will also synchronize the RTC from the system clock, unless
           --adjust-system-clock is passed (see above). This command will
           change the 3rd line of /etc/adjtime, as documented in hwclock(8).

       set-ntp [BOOL]
           Takes a boolean argument. Controls whether network time
           synchronization is active and enabled (if available). This enables
           and starts, or disables and stops the systemd-timesyncd.service
           unit. It does not affect the state of any other, unrelated network
           time synchronization services that might be installed on the
           system. This command is hence mostly equivalent to: systemctl
           enable --now systemd-timesyncd.service and systemctl disable --now
           systemd-timesyncd.service, but is protected by a different access
           policy.

           Note that even if time synchronization is turned off with this
           command, another unrelated system service might still synchronize
           the clock with the network. Also note that, strictly speaking,
           systemd-timesyncd.service does more than just network time
           synchronization, as it ensures a monotonic clock on systems without
           RTC even if no network is available. See systemd-
           timesyncd.service(8) for details about this.

EXIT STATUS

       On success, 0 is returned, a non-zero failure code otherwise.

ENVIRONMENT

       $SYSTEMD_PAGER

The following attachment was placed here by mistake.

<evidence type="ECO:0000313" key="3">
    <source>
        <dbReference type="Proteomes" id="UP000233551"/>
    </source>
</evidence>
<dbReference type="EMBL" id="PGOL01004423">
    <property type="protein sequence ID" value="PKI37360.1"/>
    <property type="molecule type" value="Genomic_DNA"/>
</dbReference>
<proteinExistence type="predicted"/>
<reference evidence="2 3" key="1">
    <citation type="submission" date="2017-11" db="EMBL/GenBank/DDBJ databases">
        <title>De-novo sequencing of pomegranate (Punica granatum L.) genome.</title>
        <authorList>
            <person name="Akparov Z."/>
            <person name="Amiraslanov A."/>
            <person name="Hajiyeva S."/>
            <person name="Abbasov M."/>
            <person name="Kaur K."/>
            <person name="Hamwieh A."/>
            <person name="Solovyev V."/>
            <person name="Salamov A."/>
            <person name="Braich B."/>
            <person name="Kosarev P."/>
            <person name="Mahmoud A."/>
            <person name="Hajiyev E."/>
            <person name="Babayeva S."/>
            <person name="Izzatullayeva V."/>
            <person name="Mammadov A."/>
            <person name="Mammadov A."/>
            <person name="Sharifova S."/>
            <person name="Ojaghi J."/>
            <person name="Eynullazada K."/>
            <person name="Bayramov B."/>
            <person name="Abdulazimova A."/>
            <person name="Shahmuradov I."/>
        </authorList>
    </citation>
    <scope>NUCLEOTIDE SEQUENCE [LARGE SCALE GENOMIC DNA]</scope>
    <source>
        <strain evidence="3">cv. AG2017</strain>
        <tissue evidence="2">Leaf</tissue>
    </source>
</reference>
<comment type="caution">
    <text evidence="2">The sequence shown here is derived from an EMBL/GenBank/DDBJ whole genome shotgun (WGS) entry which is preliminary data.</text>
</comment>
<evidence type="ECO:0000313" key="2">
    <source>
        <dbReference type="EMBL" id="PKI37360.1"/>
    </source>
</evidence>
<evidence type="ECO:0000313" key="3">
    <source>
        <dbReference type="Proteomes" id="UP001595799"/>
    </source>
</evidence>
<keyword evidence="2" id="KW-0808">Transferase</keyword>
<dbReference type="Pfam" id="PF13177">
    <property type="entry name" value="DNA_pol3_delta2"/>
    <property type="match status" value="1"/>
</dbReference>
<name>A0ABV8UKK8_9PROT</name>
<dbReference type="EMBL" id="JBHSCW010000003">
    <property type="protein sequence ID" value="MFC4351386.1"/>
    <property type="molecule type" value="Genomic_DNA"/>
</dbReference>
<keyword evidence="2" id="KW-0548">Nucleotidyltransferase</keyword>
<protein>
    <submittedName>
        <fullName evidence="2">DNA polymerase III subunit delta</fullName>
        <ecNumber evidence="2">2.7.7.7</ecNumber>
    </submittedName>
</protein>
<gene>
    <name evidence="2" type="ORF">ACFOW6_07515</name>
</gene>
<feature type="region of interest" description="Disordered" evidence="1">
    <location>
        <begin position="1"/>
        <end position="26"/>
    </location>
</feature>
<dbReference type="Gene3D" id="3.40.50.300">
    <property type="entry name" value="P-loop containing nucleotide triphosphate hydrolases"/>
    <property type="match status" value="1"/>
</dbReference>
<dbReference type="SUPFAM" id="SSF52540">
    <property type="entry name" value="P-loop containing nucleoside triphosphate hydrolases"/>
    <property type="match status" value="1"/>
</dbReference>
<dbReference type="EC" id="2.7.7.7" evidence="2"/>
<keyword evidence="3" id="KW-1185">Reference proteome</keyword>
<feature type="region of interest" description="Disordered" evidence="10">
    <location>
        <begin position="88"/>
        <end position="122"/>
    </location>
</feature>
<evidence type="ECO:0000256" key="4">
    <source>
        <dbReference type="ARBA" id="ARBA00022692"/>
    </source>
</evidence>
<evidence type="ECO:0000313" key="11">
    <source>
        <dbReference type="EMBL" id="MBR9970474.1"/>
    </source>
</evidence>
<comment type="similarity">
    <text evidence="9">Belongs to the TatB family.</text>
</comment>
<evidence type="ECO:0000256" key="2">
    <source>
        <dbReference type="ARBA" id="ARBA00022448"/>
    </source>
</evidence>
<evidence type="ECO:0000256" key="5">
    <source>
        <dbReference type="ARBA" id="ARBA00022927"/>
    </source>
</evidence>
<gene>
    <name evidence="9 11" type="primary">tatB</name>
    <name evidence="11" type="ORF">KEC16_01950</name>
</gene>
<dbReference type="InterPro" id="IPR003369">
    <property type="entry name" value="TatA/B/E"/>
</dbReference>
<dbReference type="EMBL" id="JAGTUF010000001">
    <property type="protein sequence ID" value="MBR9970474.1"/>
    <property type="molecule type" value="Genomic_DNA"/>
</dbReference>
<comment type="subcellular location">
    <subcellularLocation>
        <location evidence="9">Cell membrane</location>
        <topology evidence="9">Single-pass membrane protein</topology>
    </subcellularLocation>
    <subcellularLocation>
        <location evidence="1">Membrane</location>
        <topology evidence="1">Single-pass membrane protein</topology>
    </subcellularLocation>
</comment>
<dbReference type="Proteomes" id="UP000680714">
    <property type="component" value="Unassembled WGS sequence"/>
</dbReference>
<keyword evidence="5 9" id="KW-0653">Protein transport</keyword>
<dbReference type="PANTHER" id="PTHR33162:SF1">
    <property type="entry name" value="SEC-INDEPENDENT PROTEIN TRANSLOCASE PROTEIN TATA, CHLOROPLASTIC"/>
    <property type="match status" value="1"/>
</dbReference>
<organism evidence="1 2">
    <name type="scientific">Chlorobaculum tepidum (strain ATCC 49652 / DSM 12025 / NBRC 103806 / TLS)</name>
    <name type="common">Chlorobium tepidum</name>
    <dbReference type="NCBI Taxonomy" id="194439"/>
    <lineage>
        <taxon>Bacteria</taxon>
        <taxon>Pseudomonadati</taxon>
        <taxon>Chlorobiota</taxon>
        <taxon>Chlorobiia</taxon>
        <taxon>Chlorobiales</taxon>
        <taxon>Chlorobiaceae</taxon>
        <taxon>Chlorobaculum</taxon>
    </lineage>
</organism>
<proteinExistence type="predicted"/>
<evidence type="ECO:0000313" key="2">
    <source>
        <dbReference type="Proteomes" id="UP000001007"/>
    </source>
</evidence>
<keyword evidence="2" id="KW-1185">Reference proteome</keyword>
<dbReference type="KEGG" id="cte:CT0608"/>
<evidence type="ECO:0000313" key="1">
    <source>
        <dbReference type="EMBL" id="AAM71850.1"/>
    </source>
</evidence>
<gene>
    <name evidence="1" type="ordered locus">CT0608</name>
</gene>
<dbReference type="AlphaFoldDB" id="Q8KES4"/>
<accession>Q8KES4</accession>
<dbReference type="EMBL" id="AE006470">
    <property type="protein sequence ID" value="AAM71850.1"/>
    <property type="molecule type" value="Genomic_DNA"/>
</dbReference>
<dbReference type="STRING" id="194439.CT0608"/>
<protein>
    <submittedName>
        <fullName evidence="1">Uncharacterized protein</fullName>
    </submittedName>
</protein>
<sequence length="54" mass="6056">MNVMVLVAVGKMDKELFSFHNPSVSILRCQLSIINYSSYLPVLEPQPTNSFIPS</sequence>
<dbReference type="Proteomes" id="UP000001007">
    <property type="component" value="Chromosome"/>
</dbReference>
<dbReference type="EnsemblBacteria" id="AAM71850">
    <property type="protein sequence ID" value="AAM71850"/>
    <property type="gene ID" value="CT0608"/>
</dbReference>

Pager to use when --no-pager is not given; overrides $PAGER.
           Setting this to an empty string or the value "cat" is equivalent to
           passing --no-pager.

       $SYSTEMD_LESS
           Override the default options passed to less ("FRSXMK").

EXAMPLES

       Show current settings:

           $ timedatectl
                 Local time: Di 2015-04-07 16:26:56 CEST
             Universal time: Di 2015-04-07 14:26:56 UTC
                   RTC time: Di 2015-04-07 14:26:56
                  Time zone: Europe/Berlin (CEST, +0200)
            Network time on: yes
           NTP synchronized: yes
            RTC in local TZ: no

       Enable network time synchronization:

           $ timedatectl set-ntp true
           ==== AUTHENTICATING FOR org.freedesktop.timedate1.set-ntp ===
           Authentication is required to control whether network time synchronization shall be enabled.
           Authenticating as: user
           Password: ********
           ==== AUTHENTICATION COMPLETE ===

           $ systemctl status systemd-timesyncd.service
           ● systemd-timesyncd.service - Network Time Synchronization
              Loaded: loaded (/lib/systemd/system/systemd-timesyncd.service; enabled)
              Active: active (running) since Mo 2015-03-30 14:20:38 CEST; 5s ago
                Docs: man:systemd-timesyncd.service(8)
            Main PID: 595 (systemd-timesyn)
              Status: "Using Time Server 216.239.38.15:123 (time4.google.com)."
              CGroup: /system.slice/systemd-timesyncd.service
                      └─595 /lib/systemd/systemd-timesyncd
           ...

SEE ALSO

       systemd(1), hwclock(8), date(1), localtime(5), systemctl(1), systemd-
       timedated.service(8), systemd-timesyncd.service(8), systemd-
       firstboot(1)